“The football coach makes more than my annual research budget,” Harrison Ford as Dr. Tom Stonehill in Extraordinary Measures.
We recently attended a screening of the film Extraordinary Measures sponsored by the Washington Biotech Association (WBBA). The film is a semi-fictional account of the real life story of John Crowley’s determination to speed a new drug to market to help manage his childrens’ rare chronic disease. The film, released in 2010, was produced by Harrison Ford, and stars him as “Dr. Tom Stonehill”, an amalgamation of a number of doctors that John Crowley worked with in real life. John Crowley is played by Brendan Fraser. Keri Russell plays his wife Aileen Crowley, and we have no doubt that the real Aileen had a lot more to do in real life than poor Keri in this film who has to deliver unfortunate lines like “the medicines are working. “
Film critique aside, the true story is quite fascinating, and you can find out more on the Crowley family’s website and in the book by Pulitzer-prize winning journalist, Geeta Anand, The Cure. Two of the three Crowley family children, Megs and Patrick have Pompe disease, a rare condition that is related to muscular dystrophy. At the time the film starts, life expectancy for children with this disease is 9 years, and as Megs approaches her 8th birthday, John becomes driven to find a cure. Poring over research late at night, he finds some interesting theories by Dr. Tom Stonehill, and on impulse flies to Nebraska to try to meet the doctor, who turns out to be ornery and eccentric. Also on impulse John promises Dr. Stonehill that he will find funding. He does, and the two manage to set out building a company. However it becomes pretty clear that while Dr. Stonehill most likely has the right solution to manage Pompe, he knows nothing about bringing a drug to market, and while John understands the business side, like how much revenue a Pompe patient will generate over a lifetime, his experience usually takes over after all the manufacturing problems are solved.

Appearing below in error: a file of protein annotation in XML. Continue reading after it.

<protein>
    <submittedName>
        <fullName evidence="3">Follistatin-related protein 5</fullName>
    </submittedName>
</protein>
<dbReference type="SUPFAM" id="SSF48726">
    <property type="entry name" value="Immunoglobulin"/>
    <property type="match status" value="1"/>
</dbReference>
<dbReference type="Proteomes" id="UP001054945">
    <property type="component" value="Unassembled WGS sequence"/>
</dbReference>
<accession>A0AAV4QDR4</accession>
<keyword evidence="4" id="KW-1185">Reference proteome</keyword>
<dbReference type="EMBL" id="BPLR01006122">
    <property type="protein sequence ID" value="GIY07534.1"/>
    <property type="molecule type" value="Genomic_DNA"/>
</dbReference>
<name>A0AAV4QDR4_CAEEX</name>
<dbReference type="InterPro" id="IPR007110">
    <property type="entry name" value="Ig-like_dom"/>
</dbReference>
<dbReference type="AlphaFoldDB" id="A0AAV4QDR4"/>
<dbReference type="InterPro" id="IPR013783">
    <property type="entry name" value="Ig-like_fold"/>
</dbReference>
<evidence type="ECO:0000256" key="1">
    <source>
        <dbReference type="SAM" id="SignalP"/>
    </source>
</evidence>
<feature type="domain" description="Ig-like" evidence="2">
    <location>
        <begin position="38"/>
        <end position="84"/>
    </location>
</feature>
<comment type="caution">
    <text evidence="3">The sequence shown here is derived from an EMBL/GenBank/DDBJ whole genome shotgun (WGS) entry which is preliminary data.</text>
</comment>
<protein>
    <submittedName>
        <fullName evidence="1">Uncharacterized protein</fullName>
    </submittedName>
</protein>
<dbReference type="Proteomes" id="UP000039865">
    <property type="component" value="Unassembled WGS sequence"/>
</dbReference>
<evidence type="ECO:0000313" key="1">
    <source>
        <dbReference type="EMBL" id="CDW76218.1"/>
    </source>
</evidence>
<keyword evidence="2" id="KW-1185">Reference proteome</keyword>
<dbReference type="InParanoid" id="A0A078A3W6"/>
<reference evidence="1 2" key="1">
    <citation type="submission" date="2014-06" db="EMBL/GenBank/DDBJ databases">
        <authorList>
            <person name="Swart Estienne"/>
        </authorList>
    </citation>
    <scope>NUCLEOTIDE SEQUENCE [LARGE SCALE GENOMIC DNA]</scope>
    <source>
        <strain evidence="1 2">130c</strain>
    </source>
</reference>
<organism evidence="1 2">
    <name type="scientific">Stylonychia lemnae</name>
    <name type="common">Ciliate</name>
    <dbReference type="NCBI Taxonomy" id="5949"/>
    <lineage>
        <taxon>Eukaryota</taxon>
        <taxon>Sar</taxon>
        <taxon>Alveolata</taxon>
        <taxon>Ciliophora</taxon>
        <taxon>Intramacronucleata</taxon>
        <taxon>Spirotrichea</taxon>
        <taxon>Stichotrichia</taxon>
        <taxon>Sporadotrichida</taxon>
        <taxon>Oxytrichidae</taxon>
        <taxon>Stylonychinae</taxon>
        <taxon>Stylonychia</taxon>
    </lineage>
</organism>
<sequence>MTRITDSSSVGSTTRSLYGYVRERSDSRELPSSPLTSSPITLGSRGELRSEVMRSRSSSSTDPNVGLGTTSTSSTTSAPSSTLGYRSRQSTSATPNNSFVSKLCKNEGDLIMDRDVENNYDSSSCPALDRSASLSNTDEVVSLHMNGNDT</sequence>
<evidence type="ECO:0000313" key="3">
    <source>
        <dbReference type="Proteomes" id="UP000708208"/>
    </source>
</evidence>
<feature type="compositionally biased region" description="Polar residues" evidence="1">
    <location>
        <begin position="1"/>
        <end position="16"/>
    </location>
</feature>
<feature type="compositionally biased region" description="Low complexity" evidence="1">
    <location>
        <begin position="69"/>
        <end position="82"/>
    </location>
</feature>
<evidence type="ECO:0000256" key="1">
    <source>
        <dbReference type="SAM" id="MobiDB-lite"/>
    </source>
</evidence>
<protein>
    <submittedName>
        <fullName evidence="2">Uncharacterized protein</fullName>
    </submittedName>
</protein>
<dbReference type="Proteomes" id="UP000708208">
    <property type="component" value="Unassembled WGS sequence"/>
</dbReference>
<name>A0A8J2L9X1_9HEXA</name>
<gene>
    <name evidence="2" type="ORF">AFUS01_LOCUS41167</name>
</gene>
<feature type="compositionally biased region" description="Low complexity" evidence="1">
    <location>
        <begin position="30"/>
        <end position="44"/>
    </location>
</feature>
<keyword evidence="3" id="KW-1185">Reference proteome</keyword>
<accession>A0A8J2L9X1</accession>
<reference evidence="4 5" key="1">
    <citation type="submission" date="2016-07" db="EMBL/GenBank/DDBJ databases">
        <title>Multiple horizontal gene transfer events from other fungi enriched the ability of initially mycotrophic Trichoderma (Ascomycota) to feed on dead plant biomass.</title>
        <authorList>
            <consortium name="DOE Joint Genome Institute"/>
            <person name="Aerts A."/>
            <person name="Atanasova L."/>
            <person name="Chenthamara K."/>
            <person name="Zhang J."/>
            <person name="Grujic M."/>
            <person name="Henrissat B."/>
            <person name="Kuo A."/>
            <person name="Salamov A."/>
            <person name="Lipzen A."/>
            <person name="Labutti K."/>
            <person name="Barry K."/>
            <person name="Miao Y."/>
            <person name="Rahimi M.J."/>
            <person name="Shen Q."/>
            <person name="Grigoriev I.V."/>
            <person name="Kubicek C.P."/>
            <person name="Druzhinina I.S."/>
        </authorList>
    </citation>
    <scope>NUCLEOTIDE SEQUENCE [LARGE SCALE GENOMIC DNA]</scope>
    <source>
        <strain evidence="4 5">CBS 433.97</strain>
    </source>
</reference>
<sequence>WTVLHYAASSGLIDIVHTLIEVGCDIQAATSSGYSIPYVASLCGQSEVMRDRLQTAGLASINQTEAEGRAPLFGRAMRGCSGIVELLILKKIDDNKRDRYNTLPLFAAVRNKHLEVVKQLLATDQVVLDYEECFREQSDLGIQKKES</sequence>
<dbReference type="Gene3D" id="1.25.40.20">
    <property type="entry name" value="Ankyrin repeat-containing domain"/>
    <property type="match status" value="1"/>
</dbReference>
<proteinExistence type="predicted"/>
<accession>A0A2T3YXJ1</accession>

The solution comes in the form of a large drug company that buys them out, mostly for Dr. Stonehill’s experience. John and Dr. Stonehill are now rich, and John buys a gigantic house but Dr. Stonehill doesn’t cash his check because he doesn’t believe has earned the money. It’s a bit disconcerting to see the Crowley’s in a multi-million dollar home when earlier in the film they mention that they have $40,000 monthly medical bills, and when earlier they were calling all their friends to fundraise for their foundation. It seems like there might be better uses for the money, and Aileen doesn’t seem all that comfortable with the home that John justifies as “the kids love it.” However, at this point he doesn’t know that a way to manage the disease will be found, so the rationale is probably that they should be happy in their short lives.
John and Dr. Stonehill both try to shake things up a bit at the drug company. John out of desperation to save his children’s lives, and Dr. Stonehill because he’s a maverick. What’s interesting about this segment is that while some of the drug company executives seem cold and clinical, they are trying to follow procedures for the safety of the general public, and John, while driven by love for his family and others like his does face some ethical issues with his close involvement in the drug trials.
If you have an interest in the pharma business or how drugs are brought to market, this is an interesting and enjoyable film. Unlike a similar film also based on true life adventures in big pharma, Love and Other Drugs, this one is suitable for the whole family and children will probably really enjoy it both because it’s based on a real life drama and for the bubbly and determined Megs Crowley who gets some of the best lines, like “My hobbies are video games and penguins.”
Definitely check out this short video featuring the real Crowleys that fills in some of the background details and shows how extraordinary the achievement really is.
If you do watch the film, be on the lookout for a cameo from the real John Crowley in one of the early fundraising meetings.